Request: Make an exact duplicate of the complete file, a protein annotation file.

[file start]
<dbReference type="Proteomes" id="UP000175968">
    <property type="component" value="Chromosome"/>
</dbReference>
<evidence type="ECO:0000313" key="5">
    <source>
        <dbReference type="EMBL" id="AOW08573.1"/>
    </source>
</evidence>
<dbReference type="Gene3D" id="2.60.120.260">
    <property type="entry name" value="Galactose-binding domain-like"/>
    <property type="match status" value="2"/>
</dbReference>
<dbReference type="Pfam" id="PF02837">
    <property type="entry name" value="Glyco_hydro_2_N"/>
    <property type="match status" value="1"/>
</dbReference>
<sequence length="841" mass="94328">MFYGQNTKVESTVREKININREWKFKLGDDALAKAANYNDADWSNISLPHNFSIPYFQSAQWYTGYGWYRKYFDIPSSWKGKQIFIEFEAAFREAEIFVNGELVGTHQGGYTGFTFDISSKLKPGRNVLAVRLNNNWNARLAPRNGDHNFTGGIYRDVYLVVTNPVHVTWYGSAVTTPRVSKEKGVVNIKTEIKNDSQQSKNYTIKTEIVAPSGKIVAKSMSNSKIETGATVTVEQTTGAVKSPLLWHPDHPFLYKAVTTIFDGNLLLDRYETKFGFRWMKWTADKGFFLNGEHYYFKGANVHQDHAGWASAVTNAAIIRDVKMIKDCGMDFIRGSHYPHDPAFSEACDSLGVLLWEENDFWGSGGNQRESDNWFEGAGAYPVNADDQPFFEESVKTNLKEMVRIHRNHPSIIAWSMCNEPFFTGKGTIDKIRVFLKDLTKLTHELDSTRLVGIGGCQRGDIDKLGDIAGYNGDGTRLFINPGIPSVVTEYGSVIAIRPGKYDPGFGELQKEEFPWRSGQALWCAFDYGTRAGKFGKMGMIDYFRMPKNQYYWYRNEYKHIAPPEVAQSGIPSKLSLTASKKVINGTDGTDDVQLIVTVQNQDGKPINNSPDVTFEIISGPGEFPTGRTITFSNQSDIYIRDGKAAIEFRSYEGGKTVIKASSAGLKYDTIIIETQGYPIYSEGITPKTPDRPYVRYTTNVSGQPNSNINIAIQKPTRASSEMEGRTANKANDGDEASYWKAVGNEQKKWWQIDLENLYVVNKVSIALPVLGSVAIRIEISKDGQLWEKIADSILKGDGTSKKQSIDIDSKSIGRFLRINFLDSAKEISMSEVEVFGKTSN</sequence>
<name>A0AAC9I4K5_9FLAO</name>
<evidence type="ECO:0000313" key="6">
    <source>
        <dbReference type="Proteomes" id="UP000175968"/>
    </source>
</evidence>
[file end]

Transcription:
<dbReference type="Proteomes" id="UP000175968">
    <property type="component" value="Chromosome"/>
</dbReference>
<evidence type="ECO:0000313" key="5">
    <source>
        <dbReference type="EMBL" id="AOW08573.1"/>
    </source>
</evidence>
<dbReference type="Gene3D" id="2.60.120.260">
    <property type="entry name" value="Galactose-binding domain-like"/>
    <property type="match status" value="2"/>
</dbReference>
<dbReference type="Pfam" id="PF02837">
    <property type="entry name" value="Glyco_hydro_2_N"/>
    <property type="match status" value="1"/>
</dbReference>
<sequence length="841" mass="94328">MFYGQNTKVESTVREKININREWKFKLGDDALAKAANYNDADWSNISLPHNFSIPYFQSAQWYTGYGWYRKYFDIPSSWKGKQIFIEFEAAFREAEIFVNGELVGTHQGGYTGFTFDISSKLKPGRNVLAVRLNNNWNARLAPRNGDHNFTGGIYRDVYLVVTNPVHVTWYGSAVTTPRVSKEKGVVNIKTEIKNDSQQSKNYTIKTEIVAPSGKIVAKSMSNSKIETGATVTVEQTTGAVKSPLLWHPDHPFLYKAVTTIFDGNLLLDRYETKFGFRWMKWTADKGFFLNGEHYYFKGANVHQDHAGWASAVTNAAIIRDVKMIKDCGMDFIRGSHYPHDPAFSEACDSLGVLLWEENDFWGSGGNQRESDNWFEGAGAYPVNADDQPFFEESVKTNLKEMVRIHRNHPSIIAWSMCNEPFFTGKGTIDKIRVFLKDLTKLTHELDSTRLVGIGGCQRGDIDKLGDIAGYNGDGTRLFINPGIPSVVTEYGSVIAIRPGKYDPGFGELQKEEFPWRSGQALWCAFDYGTRAGKFGKMGMIDYFRMPKNQYYWYRNEYKHIAPPEVAQSGIPSKLSLTASKKVINGTDGTDDVQLIVTVQNQDGKPINNSPDVTFEIISGPGEFPTGRTITFSNQSDIYIRDGKAAIEFRSYEGGKTVIKASSAGLKYDTIIIETQGYPIYSEGITPKTPDRPYVRYTTNVSGQPNSNINIAIQKPTRASSEMEGRTANKANDGDEASYWKAVGNEQKKWWQIDLENLYVVNKVSIALPVLGSVAIRIEISKDGQLWEKIADSILKGDGTSKKQSIDIDSKSIGRFLRINFLDSAKEISMSEVEVFGKTSN</sequence>
<name>A0AAC9I4K5_9FLAO</name>
<evidence type="ECO:0000313" key="6">
    <source>
        <dbReference type="Proteomes" id="UP000175968"/>
    </source>
</evidence>